Every activity seems to sprout its own jargon, as every lawn or garden sprouts weeds. Oddly enough, camping doesn't seem jargon-intensive. In fact the only jargon that comes to mind is 'boondocking', a term I dislike and seldom use. There might be more jargon that is obvious to an outsider, but not to an insider.
I finished out the night by listening to the "History of English" podcast again, and found the episode on the woolen cloth industry in medieval England so interesting that I had to get out of bed and start this post.
In particular, Kevin Stroud went through the cloth-making industry in the order of its major processing steps, and mentioned the new English surnames or words that were associated with that step: Spinner, Weaver, Webster, Fuller, Walker, and spinster, napkin, apron, blanket, and mannequin.
Perhaps this episode was especially fun for me because, as a camper, I have 'slept with the sheepies' on BLM land, seen warning signs about staying away from the Great Pyrenees guard dogs, and even had a rudimentary conversation with a Peruvian shepherd.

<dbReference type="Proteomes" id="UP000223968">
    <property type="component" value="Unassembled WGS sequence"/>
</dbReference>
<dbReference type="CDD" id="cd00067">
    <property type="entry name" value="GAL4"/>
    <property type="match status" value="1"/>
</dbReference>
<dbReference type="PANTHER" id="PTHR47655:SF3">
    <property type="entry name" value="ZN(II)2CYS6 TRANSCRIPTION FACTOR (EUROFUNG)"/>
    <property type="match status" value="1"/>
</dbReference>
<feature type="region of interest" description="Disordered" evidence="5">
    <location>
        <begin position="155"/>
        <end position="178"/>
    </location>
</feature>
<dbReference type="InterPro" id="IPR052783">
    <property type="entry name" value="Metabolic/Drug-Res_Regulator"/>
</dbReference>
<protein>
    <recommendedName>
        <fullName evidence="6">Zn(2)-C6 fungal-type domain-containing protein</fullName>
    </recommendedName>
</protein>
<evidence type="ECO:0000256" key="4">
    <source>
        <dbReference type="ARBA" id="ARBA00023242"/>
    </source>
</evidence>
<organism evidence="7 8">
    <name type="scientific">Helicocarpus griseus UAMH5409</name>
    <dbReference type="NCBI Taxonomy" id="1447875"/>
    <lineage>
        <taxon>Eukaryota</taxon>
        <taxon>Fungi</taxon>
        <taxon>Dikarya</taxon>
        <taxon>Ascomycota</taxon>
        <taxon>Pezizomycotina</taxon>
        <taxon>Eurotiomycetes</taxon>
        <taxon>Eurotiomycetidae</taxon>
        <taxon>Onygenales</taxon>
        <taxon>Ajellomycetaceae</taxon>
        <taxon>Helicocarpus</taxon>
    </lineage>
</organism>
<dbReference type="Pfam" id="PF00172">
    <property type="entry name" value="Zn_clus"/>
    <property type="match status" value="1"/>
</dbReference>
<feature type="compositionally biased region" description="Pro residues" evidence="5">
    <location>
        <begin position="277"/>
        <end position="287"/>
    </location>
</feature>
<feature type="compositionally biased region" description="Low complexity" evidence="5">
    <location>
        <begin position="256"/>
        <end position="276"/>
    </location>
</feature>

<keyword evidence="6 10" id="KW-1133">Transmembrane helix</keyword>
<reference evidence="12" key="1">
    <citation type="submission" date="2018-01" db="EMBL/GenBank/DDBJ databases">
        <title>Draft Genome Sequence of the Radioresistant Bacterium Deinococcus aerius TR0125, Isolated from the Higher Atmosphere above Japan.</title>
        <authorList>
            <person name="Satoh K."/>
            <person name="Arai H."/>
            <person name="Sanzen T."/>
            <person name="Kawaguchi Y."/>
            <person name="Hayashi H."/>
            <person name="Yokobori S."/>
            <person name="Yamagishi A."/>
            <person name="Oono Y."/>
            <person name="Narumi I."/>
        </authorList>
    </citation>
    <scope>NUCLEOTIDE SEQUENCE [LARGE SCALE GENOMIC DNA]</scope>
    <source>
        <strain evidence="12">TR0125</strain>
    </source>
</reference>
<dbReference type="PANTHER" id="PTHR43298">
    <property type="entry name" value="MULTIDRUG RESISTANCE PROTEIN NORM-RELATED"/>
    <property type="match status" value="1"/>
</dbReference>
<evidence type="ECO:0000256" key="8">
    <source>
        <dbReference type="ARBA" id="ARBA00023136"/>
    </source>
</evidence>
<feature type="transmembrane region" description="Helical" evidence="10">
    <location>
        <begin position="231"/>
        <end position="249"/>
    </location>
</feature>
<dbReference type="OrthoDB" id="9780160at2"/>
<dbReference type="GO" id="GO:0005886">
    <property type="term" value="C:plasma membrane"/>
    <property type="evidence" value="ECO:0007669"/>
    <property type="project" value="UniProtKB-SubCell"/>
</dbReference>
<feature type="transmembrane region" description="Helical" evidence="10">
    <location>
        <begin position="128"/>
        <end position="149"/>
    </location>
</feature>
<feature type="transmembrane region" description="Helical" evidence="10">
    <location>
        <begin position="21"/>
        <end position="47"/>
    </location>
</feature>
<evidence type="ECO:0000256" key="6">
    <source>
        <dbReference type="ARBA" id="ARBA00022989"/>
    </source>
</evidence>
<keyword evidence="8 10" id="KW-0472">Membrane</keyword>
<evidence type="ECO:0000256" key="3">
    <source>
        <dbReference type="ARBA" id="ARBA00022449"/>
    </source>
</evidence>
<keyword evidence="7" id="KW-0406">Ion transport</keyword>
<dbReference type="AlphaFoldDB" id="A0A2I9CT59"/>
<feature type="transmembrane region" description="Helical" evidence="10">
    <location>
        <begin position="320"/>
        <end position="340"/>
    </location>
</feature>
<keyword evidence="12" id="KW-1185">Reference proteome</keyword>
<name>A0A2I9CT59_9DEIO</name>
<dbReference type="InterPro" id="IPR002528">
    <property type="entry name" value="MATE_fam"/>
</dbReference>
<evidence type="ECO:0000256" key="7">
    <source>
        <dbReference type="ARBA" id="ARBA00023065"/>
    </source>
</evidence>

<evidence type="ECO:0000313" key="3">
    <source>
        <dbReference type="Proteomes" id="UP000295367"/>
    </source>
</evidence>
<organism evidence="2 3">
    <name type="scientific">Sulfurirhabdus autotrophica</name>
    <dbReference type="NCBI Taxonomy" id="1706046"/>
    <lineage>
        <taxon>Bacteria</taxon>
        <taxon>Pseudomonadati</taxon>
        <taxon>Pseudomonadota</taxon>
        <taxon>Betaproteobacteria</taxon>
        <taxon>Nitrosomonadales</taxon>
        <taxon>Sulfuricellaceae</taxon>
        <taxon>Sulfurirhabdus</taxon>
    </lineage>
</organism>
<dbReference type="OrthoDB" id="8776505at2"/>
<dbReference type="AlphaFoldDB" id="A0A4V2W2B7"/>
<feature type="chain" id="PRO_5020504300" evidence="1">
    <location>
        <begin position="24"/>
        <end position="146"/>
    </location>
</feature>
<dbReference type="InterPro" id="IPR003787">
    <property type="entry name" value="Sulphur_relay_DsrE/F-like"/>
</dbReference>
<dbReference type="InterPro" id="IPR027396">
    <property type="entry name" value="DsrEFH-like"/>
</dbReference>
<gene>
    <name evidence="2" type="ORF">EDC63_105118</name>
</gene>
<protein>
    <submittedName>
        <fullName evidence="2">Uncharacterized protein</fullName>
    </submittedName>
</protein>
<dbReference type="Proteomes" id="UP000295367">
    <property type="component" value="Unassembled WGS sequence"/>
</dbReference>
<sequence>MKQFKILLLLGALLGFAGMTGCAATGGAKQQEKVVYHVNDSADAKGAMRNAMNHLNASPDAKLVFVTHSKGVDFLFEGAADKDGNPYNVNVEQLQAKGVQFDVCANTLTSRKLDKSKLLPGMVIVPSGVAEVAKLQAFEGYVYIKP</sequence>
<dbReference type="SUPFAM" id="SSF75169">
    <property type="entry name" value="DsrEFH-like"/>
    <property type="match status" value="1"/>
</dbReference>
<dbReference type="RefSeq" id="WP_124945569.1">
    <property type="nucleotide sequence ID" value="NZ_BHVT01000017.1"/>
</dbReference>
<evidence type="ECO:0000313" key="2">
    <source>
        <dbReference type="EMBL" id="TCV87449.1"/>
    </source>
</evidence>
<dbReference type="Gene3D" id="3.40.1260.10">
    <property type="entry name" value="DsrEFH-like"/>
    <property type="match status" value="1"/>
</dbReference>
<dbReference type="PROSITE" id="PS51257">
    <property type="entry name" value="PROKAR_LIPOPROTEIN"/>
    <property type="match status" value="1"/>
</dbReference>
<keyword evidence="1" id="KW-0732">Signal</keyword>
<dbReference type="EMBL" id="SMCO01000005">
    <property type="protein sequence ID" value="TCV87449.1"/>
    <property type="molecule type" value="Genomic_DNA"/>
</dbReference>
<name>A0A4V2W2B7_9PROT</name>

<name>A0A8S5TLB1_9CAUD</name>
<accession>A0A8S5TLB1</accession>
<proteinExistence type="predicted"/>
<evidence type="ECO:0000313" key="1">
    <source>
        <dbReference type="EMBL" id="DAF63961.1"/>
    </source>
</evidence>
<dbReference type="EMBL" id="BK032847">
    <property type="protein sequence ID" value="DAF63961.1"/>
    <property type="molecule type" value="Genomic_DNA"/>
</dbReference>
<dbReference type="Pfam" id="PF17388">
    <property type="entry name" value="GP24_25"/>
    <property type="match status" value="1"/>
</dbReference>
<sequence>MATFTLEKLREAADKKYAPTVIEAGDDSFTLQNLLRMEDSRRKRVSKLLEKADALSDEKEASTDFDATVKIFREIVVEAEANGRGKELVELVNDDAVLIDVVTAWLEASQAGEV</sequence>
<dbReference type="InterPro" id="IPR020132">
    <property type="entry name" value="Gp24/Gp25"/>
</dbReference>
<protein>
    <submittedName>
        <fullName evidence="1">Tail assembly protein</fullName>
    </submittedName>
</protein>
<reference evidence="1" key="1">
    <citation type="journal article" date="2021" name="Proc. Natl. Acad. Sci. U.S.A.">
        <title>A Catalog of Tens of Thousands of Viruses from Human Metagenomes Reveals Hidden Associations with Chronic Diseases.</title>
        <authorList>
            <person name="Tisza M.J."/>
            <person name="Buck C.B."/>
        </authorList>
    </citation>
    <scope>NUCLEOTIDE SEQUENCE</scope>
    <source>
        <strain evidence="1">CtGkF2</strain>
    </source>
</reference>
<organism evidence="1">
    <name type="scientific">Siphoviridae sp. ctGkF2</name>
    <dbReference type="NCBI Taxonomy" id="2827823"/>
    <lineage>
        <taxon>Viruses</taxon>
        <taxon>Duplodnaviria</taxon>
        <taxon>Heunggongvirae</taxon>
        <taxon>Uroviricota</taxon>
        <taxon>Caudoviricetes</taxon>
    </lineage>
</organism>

|A shepherd's wagon, near Silverton, CO|
You could think of the primitiveness of that conversation as not being due to his inability to speak English and my 15% ability to speak Spanish, but of traveling back in time to the beginnings of human language, when people pantomimed and got by with mere names, while lacking grammar and syntax.
But it is more general than sheep, wool, and cloth. When we go back in time and look at word etymologies, we break life into more basic component parts, and see how they affect your surname, language, and even how you think today.
The same thing happens when you go camping: you are breaking the modern edifice down into more basic parts, and starting to understand how that edifice came to be and what its significance is.
The limiting case is somebody who converts their own van or trailer into an RV. Here a person is essentially going back in time to think about water usage, cleaning themselves, heating and cooling, the discomforts of climate, the nearby presence of wild animals, using tools, and generally being more self-reliant.
Perhaps we should call camping 'the etymology of life and culture.'